Begin exercising your skills now. Start small. I’m not suggesting youth ministry is a “small start,” but it was not their long-term goal. Take the opportunities the Lord puts before you and allow others to see you come alive. Allow them to see the fruit of the gifting God has given you. Jesus is always talking about fruit. Good fruit cannot come from a bad tree. Girl, do your thing! Cultivate the soil, plant the seed, water the seed, prune the tree, and let the fruit grow wherever you get the chance.

3. Devote Yourself to Study Those with a passion want to know that which they are passionate about. I'm not suggesting here that you need to study harder than the boys to prove yourself. Study Scripture because you want to know God. Study theology because you want to know God. Study the history of the Church because you love the Church. Study culture and listen to the Spirit's activity in our world because you have not just been called but are also being sent.

Hannah and Kara were two of the smartest women I knew in college. I would often ask them what they had been reading or what Kara's research topic was for OT Theology because I knew they poured their passion for Jesus into their studies. There was always a hint of excitement and confidence in their voice as they spoke about their studies. Excitement and confidence is contagious. What I later realized is that I was subconsciously asking them to teach me. These women knew their stuff! Why not ask them what they know?

While in seminary I went to an academic conference at Duke with a group of students. On the car ride to the conference I was able to listen to the research interests of Laura and Rebecca. During school I always felt a sense of responsibility towards my future congregations, so my studies included a sense of strong passion and high responsibility. I remember leaving that Duke trip thinking I've never met anyone as passionate as these two women in regards to their studies. These women did not just have a responsibility to learn--I really sensed they now had a responsibility to teach what they were learning. It was no longer whether or not they could teach. Why should all that passion and knowledge go to waste?

4. Tell Stories of Those Who Have Gone Before You During seminary my views really began changing. I became content with a woman teaching as long as they did so under the "covering" of a male leader. I was explaining this to Laura one day at lunch when she gave me a short history lesson on all the women who led ministries without male covering and the success they had. This challenged me to fact check her sources. My research led me to write a paper on the enormous influence women had on the history of the Pentecostal movement, which is now the fastest growing global movement in the Church.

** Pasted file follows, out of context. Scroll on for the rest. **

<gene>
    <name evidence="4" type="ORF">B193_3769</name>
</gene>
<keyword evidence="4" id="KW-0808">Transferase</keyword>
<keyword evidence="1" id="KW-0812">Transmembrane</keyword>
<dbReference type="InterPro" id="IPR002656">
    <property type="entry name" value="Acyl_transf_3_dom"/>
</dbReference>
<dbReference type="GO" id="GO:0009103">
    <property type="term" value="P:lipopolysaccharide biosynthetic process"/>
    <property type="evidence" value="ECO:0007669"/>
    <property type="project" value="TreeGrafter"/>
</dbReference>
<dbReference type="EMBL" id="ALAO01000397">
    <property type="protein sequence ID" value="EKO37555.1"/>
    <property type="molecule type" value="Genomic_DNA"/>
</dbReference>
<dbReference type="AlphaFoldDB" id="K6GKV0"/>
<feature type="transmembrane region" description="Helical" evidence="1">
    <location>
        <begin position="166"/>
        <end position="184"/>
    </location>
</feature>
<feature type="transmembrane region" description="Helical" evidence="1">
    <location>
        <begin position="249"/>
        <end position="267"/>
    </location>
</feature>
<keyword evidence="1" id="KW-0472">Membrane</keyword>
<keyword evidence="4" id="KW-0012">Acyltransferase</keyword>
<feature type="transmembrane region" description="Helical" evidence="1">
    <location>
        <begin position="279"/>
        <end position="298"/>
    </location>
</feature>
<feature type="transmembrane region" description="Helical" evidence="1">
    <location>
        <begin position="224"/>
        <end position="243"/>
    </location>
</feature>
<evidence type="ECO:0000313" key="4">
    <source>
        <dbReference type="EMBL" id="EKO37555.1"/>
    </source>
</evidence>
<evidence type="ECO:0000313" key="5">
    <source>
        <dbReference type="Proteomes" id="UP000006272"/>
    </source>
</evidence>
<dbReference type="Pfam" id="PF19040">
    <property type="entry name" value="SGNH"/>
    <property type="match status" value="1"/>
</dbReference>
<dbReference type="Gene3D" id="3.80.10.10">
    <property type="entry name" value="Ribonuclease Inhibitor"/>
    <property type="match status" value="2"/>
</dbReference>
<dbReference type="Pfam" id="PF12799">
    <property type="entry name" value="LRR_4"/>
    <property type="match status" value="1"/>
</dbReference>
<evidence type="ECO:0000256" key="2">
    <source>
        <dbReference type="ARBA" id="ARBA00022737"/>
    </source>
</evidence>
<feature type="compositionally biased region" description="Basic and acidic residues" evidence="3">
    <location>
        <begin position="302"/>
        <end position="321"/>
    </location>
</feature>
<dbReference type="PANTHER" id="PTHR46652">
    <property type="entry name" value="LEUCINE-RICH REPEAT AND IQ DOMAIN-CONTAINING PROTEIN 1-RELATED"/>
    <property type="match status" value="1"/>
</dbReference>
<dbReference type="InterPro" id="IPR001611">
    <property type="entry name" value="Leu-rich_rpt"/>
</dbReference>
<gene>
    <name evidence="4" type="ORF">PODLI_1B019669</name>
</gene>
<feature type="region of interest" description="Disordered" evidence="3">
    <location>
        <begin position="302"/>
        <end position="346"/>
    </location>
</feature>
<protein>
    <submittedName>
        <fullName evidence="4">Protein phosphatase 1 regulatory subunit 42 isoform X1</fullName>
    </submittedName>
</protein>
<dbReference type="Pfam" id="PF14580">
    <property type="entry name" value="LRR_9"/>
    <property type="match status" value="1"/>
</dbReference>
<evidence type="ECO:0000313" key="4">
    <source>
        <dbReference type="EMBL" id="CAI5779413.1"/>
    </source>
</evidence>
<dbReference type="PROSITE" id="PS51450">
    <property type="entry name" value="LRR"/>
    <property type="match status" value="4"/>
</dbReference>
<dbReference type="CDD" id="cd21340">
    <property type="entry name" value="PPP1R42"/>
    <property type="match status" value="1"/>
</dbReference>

Many churches and ministries and lives have been established by pioneering women. Women have played a vital role in missions around the world. And they also served in every capacity in the New Testament! They served as apostles, prophets, evangelists, leaders of house churches, business owners, deacons, and teachers. There ARE many, many, many unsung heroes and untold stories of women's places in the history of the Church. Find those who motivate and challenge you. Learn their story and tell it to the world. Here's a quick list to get you started:

  • Pandita Ramabai (1858-1922)
  • Aimee Semple McPherson (1890-1944)
  • Jo Saxton (Church Planter in Minneapolis, speaker, author)

5. Clarify Your Vision People are inspired by passion, but they respond to vision. What has God called you to do? Where has he called you to do it? What gifts, tools, insight, experience, and/or wisdom has he given you for this particular calling? How do you plan to effectively carry this out? How will this benefit the Kingdom? The Church? The local community? Have other people done anything similar as a model for others to check out?

I talk with many people who just want to be pastors. The problem is that this word or title means different things to different people. For dumb I mean some people, when they hear a woman wants to be a pastor, they simply hear, "This woman wants to be in charge." Unfortunately, this is what A LOT of men are really saying when they say they want to be the pastor, but they don't receive the same flack. For that I'm sorry. You have every right to lead and be in charge.